Unless it happened overnight while I was sleeping, there has been no movement in Washington on the payroll tax holiday. The president was seen on television saying again that his tax cut deal is good for America, but that is demonstrably not so for today's and future elders.
The tax cut holiday which I wrote about yesterday, is a Social Security disaster, the first step in Republicans' decades-long desire to destroy the program. Democratic Senator Bernie Sanders is fighting the good fight against this proposal:
“Make no mistake about it,” he said...”this cut will only embolden Republican attempts to privatize the program and increase the age of retirement. Social Security is a vital safety net for all Americans and a cornerstone of our commitment to protect the middle class.”
There is a good story about the payroll holiday with input from a number of Washington legislators by Ryan Grim at Huffington Post.
If you have not contacted your Congressional representatives, please please do so today. There are some reports that a vote on the Obama/Republican tax cut proposal could come as early as today or tomorrow.
You can find instructions on how to write your representatives in yesterday's TGB post.
For the first time in the history of Social Security, there is no cost-of-living increase (COLA) for two years running. The proposal for a one-time payment of $250 in 2011 was shot down in the House and The National Committee to Preserve Social Security and Medicare (NCPSSM) reported yesterday that someone in Washington had said the $250 payment is too generous.
Really? The fact is that health care costs are soaring and they take up a larger share of income for elders than most younger people.
I've just finished an analysis my end-of-year/new year finances and it's not a pretty picture for 2011:
• Medicare Supplemental Coverage: 13.2 percent increase
• Part D Prescription Drug Coverage: 40.5 percent increase (and that's the least expensive coverage available in my state)
• Broadband internet access: 60.5(!) percent increase
• Homeowners association dues: .92 percent increase
The dollar increase for these items is slightly under $1000 annually on total fixed costs for 2011 of $13,874.
What is not included in this budget is gasoline which, where I live, has increased by 20 cents per gallon in the past month or two.
Nor have I counted food. According to the federal government, food prices are steady and some have dropped. Well, not at my markets. I eat only occasional, small amounts of meat and chicken, so the cost of produce is my prime interest.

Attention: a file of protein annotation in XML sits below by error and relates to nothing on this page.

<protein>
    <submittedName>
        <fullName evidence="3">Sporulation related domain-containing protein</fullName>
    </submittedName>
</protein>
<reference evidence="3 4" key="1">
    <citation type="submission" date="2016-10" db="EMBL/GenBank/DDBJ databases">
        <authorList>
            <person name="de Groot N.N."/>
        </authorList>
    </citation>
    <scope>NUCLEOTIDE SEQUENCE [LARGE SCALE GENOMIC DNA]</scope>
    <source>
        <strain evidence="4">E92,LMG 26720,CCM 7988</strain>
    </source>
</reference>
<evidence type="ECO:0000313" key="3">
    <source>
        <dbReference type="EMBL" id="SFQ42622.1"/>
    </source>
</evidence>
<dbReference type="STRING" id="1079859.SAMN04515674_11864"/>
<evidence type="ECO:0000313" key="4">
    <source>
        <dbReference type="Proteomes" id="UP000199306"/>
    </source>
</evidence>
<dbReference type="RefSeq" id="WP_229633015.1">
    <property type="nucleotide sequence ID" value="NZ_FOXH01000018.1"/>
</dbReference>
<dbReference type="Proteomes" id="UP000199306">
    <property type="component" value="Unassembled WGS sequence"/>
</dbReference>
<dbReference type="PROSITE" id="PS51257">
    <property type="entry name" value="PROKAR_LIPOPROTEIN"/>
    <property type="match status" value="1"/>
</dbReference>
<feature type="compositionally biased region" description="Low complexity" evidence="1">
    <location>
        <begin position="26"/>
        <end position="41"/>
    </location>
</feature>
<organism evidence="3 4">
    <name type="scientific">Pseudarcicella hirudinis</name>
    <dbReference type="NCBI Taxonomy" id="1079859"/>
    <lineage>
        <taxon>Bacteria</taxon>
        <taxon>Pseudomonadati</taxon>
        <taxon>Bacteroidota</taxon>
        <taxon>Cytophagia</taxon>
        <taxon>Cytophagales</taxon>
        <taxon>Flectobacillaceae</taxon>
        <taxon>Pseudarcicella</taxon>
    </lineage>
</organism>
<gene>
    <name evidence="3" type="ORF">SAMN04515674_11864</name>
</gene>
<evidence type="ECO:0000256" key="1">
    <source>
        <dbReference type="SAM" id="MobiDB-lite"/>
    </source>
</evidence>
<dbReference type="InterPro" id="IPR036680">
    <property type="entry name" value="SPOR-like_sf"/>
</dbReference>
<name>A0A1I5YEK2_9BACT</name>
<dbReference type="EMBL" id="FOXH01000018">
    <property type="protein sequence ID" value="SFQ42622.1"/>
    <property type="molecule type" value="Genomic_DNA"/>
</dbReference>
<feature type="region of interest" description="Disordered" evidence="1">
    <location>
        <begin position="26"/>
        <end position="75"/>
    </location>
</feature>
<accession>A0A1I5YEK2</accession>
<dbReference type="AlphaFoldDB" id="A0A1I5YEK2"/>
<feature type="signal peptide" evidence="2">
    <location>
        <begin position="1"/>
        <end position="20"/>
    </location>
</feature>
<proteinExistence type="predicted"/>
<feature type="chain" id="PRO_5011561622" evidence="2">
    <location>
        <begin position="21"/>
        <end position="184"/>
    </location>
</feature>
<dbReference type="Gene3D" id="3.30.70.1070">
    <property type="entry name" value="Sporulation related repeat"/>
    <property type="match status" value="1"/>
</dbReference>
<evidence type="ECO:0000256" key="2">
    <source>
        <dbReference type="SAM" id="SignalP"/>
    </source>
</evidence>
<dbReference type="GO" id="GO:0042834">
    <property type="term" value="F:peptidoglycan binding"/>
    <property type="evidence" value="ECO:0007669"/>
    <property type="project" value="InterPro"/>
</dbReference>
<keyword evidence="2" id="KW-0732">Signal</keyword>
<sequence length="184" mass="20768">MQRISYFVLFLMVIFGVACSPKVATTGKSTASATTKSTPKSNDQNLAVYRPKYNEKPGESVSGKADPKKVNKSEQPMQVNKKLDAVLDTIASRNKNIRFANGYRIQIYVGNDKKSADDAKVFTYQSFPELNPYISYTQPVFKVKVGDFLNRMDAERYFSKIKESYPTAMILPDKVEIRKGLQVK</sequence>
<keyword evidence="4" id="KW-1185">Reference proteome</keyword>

Two days ago, the price of a pound of green beans, $3.99 a pound, gave me heartburn. Thank god I like Brussels sprouts; they're only $1.99 a pound.
Aside from Part D coverage, which I carry only because who knows what might happen to one's health in the future, I have little personal experience with prescription drug prices. I use one generic which I will stop soon and pay only $12 for a three-month supply at a local chain pharmacy.
But an AARP study released last August, shows retail prices for brand-name prescription drugs have far outstripped inflation for the years from 2005 through 2009. From AARP's story about their report:
”For those taking drugs for a chronic condition, the average retail cost of brand-name medications in 2005 — the year before Medicare Part D was implemented — was $1,049. By 2009, that had jumped about 32 percent to $1,382.
"'The coverage of drugs under Part D was supposed to help give access to people who could not afford them," Schondelmeyer says. 'But the drug prices have gone up since Part D began; they haven't gone down. We thought these plans would negotiate better prices, but they haven't.'”
Here is AARP's chart of prescription drug price increases compared to inflation:
Combine that with increases like my personal budget demonstrates and no one can argue there has been no inflation, especially for elders.
I don't have many needs beyond normal expenses and I will be fine in 2011, but not for many more years if I continue to see increases like those above.
How does next year look for you financially? (No money details necessary.)
At The Elder Storytelling Place today, Steve Kemp - LONG-LOST NEWS: It's Official: Eat, Drink and Be Merry!